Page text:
In fact, according to the FBI, 2015 saw more Americans buying guns than ever before, with background checks growing to 23.1 million—the largest number since the bureau began keeping statistics in 1998.
But hey. It must be the weed.
What’s especially galling is Berenson’s contention that “the advocacy community has sharply overstated the level of marijuana-related incarceration.” The number of people arrested for cannabis in 2017 alone was 659,700, with 599,282 arrested for possession only (http://www.drugpolicy.org/issues/drug-war-statistics). The racial disparities of those arrests cannot be overstated. These arrests mean losing financial aid, public housing, professional licenses, jobs, children, and yes, it can mean incarceration, too (to support his assertion, Berenson quotes low incarceration rates from California, where cannabis use has been decriminalized for 20 years).
Lest he seem out of touch, Berenson states that he favors decriminalization, yet his work promotes exactly the type of unhinged mania that fostered and supported the legal framework of cannabis prohibition, a framework that has caused so much misery and produced such little good, a framework rooted in the fear that the dark men are coming to rape the white women and steal the children because they’re insanely hopped up on marijuana.
There have been decades of studies sanctioned and paid by NIDA and the DEA to find something—anything—dangerous about cannabis. Yes, I’m confident that there have been crimes committed by people who were cannabis users and I concede that there exist people who have suffered adverse effects from cannabis misuse. But I’ll wager that 599,282 is a number much, much higher than the number of people who develop the onset of schizophrenia from cannabis use or commit violent crimes while under its influence.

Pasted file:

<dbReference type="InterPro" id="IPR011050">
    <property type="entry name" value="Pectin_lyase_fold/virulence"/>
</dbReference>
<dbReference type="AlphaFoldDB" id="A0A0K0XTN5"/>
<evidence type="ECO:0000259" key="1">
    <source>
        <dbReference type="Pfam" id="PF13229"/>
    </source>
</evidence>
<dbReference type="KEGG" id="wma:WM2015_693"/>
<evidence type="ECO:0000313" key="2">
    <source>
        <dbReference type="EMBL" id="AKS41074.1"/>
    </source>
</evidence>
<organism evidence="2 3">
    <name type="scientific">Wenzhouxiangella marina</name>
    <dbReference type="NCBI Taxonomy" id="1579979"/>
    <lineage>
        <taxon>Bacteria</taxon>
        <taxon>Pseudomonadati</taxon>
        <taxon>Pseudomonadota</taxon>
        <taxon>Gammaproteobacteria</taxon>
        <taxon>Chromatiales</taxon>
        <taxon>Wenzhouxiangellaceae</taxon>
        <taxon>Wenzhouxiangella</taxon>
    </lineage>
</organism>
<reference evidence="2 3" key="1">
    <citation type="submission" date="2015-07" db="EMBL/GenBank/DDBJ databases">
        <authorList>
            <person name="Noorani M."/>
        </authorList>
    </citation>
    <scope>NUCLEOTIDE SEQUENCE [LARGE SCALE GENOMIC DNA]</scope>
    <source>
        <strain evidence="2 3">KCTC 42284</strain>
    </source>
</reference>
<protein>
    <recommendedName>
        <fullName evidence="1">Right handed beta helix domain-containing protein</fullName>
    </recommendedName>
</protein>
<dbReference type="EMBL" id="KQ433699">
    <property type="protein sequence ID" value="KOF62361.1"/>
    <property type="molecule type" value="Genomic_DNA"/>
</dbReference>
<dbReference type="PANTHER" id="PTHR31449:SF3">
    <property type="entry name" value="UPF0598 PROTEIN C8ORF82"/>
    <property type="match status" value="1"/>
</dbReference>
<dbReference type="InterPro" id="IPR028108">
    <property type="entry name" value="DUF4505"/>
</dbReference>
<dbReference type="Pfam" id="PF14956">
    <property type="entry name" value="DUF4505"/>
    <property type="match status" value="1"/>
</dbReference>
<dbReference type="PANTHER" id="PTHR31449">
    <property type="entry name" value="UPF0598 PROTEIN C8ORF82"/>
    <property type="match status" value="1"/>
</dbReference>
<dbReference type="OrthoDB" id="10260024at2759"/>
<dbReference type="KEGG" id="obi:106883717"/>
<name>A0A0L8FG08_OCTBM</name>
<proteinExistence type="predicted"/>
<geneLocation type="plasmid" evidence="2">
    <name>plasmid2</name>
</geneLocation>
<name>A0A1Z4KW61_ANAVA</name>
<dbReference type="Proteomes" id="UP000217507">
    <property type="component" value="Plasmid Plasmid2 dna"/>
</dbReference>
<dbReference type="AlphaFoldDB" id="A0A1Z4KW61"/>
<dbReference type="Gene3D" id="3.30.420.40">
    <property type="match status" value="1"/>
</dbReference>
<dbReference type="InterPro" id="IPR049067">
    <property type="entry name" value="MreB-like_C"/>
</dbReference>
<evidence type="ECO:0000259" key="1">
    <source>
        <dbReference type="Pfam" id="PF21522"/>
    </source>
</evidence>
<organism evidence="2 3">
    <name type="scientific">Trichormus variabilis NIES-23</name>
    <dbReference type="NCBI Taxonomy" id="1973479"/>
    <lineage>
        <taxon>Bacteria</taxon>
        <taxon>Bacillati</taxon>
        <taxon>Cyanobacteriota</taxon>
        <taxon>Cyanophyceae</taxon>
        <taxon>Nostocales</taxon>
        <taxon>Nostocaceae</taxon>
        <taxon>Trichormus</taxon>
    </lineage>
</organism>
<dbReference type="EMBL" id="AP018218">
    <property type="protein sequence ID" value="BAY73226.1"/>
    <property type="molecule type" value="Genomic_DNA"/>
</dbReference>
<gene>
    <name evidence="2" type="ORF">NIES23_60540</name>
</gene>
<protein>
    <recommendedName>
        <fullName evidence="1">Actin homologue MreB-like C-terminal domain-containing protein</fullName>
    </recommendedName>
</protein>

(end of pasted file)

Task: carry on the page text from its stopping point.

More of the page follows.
Alex Berenson has a book to sell. Fear is a good marketing tool. I’ll save you the twenty bucks: yes, cannabis has side effects. For most people, they are mild, dose dependent, and far more tolerable than the adverse effects of alcohol, tobacco, illicit drugs, and most other pharmaceuticals.
Do these side effects warrant this amount of ink, anxiety, handwringing, and hyperbole? I don’t think so.
 One NY Times reader—JR, from Seattle—responded with this comment: “Correlation between marijuana legalization and increased murder rates is absurd. If you look broadly at the list of U.S. states by homicide rate according to FBI Uniform Crime Reports, you’ll see there’s been significant increases in homicide rates across the country between 2014 and 2017. With only 4 of those states having legalized marijuana during that time period, how do you account for the national trend? Are the greatest increases in those 4 states? No. Are those 4 states outliers? No. Does the FBI Uniform Crime Reports have any data in it correlating those homicide rates to marijuana use? No. Have you used data to manipulate opinions? Yes.”
 Dr. Charles Schuster, NIDA director during Ronald Reagan’s second term, stated that he was under considerable pressure to “find something wrong with marijuana.” NIDA spent most of its budget looking for negative effects of cannabis, and the federal budget for cannabis research increased nearly tenfold in the 1980s. Schuster stated, “For many years, we tried to determine whether marijuana produced brain damage. We didn’t.” – Martin A. Lee, Smoke Signals, 2012, page 169.